It's ooey, gooey, and delicious

My introduction to raclette came when my roommate toted home a half-wheel of the cheese from a sojourn in Switzerland.

She told of Alpine restaurants where raclette dinners made up the entire evening menu. In these rustic establishments, raclette is melted over a fire at one end of the room. As the cheese melts, waiters quickly scrape it onto plates piled with steaming new thin-skinned potatoes, and serve it with gherkins and pickled onions on the side.

This centuries-old tradition supposedly got its start from shepherds (though some say it originated with grape pickers), who would take a half-wheel of raclette with them while out tending their flock. With a minimum of fuss and equipment, they could make a tasty and filling supper over the evening campfire. The shepherds set their cheese on a rock next to the fire, and when it had melted, scraped it onto a plate of boiled potatoes.

My roommate planned to reenact this Swiss tradition with a raclette party. Never mind that we didn't have a fireplace. A trip to the corner drugstore produced a somewhat less attractive substitute - a space heater.

The night of the party, guests easily found their way to our apartment by the strong aroma. While some were a little reluctant to try the odoriferous raclette, a small taste of this salty, pungent cheese had us quickly in line for more. My roommate was soon busy melting and scraping. I am not sure she had time to eat any herself.

Although I never forgot the wonderful party, I didn't have raclette again until many years later when a French bakery in Kansas City announced it would be serving raclette dinners during the Christmas holidays. I quickly made reservations for my husband and me. Not having the requisite fireplace, the restaurant had purchased table-top raclette grills. We were immediately brought a platter mounded with little new potatoes and raclette, and side dishes of gherkins and pickled onions. What a feast!

We soon discovered that raclette was available at our specialty cheese store and some grocery stores. By using an old griddle set atop a fondue pot stand, we could have our own raclette parties.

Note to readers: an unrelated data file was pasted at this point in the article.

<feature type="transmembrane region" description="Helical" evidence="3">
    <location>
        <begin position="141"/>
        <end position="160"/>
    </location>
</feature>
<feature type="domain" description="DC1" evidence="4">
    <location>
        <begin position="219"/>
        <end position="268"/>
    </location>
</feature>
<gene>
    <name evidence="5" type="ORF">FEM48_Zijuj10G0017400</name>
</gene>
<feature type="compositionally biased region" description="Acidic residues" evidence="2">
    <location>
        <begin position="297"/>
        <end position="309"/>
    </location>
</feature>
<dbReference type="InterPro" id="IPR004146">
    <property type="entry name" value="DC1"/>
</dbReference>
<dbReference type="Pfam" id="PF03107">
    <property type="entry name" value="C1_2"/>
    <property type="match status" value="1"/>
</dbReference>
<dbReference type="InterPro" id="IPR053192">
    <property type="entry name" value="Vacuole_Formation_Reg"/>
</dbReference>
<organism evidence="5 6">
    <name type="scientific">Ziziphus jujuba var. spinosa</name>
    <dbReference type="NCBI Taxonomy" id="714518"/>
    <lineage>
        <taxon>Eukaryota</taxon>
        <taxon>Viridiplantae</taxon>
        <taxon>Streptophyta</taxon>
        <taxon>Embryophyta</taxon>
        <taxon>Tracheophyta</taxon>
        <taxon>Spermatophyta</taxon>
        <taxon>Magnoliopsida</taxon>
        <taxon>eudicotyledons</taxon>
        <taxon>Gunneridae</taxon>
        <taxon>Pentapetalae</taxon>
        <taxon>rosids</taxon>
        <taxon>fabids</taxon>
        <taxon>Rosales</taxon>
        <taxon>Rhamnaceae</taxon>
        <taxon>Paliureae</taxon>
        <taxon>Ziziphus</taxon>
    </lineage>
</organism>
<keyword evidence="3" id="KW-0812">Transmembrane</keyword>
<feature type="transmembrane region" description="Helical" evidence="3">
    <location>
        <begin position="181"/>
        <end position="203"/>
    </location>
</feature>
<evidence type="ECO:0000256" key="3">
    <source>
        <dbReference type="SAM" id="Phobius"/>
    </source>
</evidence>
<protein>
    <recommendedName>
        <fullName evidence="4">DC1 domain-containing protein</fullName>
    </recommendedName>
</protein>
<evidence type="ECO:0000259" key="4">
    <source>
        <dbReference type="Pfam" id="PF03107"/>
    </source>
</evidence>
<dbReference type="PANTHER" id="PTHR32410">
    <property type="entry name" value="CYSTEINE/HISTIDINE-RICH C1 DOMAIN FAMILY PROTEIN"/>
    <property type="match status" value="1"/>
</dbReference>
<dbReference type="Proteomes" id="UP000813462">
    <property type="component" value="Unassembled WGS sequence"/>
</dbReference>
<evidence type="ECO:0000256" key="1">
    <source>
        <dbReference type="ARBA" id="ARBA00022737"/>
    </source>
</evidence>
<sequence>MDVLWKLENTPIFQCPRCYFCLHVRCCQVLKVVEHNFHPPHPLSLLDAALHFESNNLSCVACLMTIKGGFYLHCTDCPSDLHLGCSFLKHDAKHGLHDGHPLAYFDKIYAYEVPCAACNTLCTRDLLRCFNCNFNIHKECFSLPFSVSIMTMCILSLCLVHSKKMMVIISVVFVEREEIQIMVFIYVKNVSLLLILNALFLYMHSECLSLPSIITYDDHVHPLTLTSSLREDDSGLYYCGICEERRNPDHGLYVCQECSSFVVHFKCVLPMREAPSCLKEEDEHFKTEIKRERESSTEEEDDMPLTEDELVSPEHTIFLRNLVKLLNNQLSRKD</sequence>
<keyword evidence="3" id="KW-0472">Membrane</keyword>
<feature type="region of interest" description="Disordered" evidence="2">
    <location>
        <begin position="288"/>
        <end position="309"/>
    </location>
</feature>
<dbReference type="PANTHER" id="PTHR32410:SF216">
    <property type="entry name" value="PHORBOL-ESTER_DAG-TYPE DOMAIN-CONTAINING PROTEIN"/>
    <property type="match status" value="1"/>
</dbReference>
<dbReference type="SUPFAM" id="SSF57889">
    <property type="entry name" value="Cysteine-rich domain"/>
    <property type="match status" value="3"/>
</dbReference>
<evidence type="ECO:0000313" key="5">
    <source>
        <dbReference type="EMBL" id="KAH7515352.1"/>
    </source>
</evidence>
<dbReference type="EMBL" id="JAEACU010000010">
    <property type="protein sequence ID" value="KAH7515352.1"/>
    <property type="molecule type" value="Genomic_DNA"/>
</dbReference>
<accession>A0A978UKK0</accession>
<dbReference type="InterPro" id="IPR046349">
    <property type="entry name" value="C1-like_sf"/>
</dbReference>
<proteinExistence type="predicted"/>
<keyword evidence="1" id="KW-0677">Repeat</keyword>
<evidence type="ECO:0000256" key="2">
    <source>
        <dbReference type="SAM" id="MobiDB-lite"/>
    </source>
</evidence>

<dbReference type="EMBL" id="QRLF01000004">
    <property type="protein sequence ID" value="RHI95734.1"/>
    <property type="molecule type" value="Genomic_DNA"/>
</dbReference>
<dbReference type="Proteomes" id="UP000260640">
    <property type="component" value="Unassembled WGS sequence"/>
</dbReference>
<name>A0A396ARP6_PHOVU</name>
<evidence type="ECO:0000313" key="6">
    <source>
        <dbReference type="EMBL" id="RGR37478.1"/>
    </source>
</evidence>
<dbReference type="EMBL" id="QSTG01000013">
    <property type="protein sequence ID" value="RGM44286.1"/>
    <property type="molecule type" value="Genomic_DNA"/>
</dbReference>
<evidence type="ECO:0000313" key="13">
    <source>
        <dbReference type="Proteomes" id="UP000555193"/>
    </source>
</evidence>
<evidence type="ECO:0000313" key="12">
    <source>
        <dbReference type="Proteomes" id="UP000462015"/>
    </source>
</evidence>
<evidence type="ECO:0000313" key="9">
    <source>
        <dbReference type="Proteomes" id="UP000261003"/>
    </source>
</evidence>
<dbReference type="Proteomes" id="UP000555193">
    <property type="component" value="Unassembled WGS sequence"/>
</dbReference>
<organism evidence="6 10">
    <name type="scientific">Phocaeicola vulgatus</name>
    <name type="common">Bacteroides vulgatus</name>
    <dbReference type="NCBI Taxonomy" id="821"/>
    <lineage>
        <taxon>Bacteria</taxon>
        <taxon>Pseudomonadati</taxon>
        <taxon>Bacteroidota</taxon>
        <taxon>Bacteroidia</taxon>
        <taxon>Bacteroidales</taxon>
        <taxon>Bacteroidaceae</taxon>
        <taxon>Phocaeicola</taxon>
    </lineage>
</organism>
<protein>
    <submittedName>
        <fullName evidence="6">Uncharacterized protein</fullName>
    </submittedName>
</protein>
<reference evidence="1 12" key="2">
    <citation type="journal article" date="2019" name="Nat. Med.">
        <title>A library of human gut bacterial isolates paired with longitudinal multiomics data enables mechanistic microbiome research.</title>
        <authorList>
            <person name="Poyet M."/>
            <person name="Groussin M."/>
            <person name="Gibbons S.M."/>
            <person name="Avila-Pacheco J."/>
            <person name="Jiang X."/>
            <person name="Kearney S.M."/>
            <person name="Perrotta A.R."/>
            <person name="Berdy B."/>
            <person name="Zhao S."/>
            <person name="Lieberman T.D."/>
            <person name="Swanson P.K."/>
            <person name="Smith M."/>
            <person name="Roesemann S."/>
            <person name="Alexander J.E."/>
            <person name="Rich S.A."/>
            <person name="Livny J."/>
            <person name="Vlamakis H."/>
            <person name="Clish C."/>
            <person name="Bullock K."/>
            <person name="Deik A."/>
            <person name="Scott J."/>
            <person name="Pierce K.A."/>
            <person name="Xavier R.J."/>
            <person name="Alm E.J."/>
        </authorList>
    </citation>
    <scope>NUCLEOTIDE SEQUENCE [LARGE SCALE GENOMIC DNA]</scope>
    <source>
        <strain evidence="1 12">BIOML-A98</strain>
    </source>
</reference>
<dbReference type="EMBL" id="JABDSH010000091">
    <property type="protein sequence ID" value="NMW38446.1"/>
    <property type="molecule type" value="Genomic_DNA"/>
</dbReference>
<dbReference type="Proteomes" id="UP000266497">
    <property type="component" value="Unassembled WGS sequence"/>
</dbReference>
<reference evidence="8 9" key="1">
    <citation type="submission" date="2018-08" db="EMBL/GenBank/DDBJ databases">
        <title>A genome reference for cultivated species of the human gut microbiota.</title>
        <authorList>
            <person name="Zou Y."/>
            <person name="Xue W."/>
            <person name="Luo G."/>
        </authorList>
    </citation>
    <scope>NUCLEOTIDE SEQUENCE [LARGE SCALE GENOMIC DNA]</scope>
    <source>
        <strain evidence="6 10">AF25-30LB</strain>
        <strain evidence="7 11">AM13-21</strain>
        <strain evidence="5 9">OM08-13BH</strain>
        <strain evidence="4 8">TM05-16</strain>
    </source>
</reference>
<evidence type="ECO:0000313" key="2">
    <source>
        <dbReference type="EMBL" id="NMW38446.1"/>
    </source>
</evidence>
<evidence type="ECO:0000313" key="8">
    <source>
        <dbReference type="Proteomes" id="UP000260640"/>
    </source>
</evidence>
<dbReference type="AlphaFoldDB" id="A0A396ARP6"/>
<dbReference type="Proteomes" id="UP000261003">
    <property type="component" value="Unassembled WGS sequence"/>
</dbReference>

This improvised raclette-cooking setup made for a convivial evening of eating, similar to a fondue party. With a platter of sliced cheese ready to melt, and a big bowl of steaming new potatoes, and sour gherkins, this is as easy as entertaining gets.

Raclette facts

Raclette is a raw-milk cheese produced in the Franche Comte region of the French Alps. Raclette comes from racler, a French word meaning to scrape off. When melted, this semihard cheese becomes creamy. Its flavor is described as robust, mellow, and nutty, and its aroma rich. Today it can be purchased flavored with pepper or mustard, as well as in its traditional form.

If raclette is not available in your local grocery store, numerous mail-order sources can be found on the Internet. Additionally, sources for raclette paraphernalia such as grills, wooden scrapers, and cheese slicers (unnecessary) can also be found on the Web.

Planning a raclette party

A green salad and crusty French bread are good accompaniments for raclette. Ham or other cured meats, along with the raclette, is also traditional, as well as serving gherkins (cornichon) - tiny sour pickles and boiled onions. The amount of food will depend on the heartiness of your eaters.

Raclette

1 to 2 pounds raclette cheese, rind removed, (or not if heating it by an open fire) cut into 1-inch-by-3-inch slices, approximately 3/8-inch thick

2 to 3 pounds boiled new potatoes

Gherkins (cornichon)

Pickled onions

Pepper grinder

If you have a fireplace, all you need is a wooden plank that has been soaked overnight in water, and a large hunk of raclette. Otherwise, a tabletop electric griddle or ceramic fondue pot that uses canned Sterno will do. Raclette grills are available at specialty cheese and kitchen stores. You also will need small (preferably wooden) spatulas, to scrape melted cheese onto the plates (or long forks for dipping potatoes into a fondue pot).

Each guest melts a piece of cheese on the griddle. When it begins to bubble and melt, it is scraped up, served over potatoes, and topped with ground pepper. (If using a fondue pot, simply spear a potato, onion, or gherkin with a fork, and dip into the melted cheese.)

Don't neglect any residual cheese that has become crusty on the griddle, or you're missing the best part. Immediately put another slice of cheese on griddle or grill to melt after scraping cheese onto potatoes.

(c) Copyright 2000. The Christian Science Publishing Society

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